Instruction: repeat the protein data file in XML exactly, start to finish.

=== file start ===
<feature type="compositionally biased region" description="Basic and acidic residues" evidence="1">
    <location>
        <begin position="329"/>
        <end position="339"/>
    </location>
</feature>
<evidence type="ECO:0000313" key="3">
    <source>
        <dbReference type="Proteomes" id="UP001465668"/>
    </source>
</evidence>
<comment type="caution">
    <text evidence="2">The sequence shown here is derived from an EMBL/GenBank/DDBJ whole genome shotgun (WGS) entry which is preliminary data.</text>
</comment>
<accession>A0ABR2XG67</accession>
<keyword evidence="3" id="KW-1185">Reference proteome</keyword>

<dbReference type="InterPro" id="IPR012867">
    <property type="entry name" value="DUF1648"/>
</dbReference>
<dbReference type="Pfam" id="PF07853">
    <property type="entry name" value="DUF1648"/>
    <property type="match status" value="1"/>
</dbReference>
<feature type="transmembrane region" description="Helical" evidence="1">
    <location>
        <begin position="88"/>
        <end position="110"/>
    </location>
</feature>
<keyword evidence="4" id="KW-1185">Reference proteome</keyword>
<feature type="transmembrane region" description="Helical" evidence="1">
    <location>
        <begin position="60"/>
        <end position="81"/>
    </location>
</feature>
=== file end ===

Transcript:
<feature type="compositionally biased region" description="Basic and acidic residues" evidence="1">
    <location>
        <begin position="329"/>
        <end position="339"/>
    </location>
</feature>
<evidence type="ECO:0000313" key="3">
    <source>
        <dbReference type="Proteomes" id="UP001465668"/>
    </source>
</evidence>
<comment type="caution">
    <text evidence="2">The sequence shown here is derived from an EMBL/GenBank/DDBJ whole genome shotgun (WGS) entry which is preliminary data.</text>
</comment>
<accession>A0ABR2XG67</accession>
<keyword evidence="3" id="KW-1185">Reference proteome</keyword>

<dbReference type="InterPro" id="IPR012867">
    <property type="entry name" value="DUF1648"/>
</dbReference>
<dbReference type="Pfam" id="PF07853">
    <property type="entry name" value="DUF1648"/>
    <property type="match status" value="1"/>
</dbReference>
<feature type="transmembrane region" description="Helical" evidence="1">
    <location>
        <begin position="88"/>
        <end position="110"/>
    </location>
</feature>
<keyword evidence="4" id="KW-1185">Reference proteome</keyword>
<feature type="transmembrane region" description="Helical" evidence="1">
    <location>
        <begin position="60"/>
        <end position="81"/>
    </location>
</feature>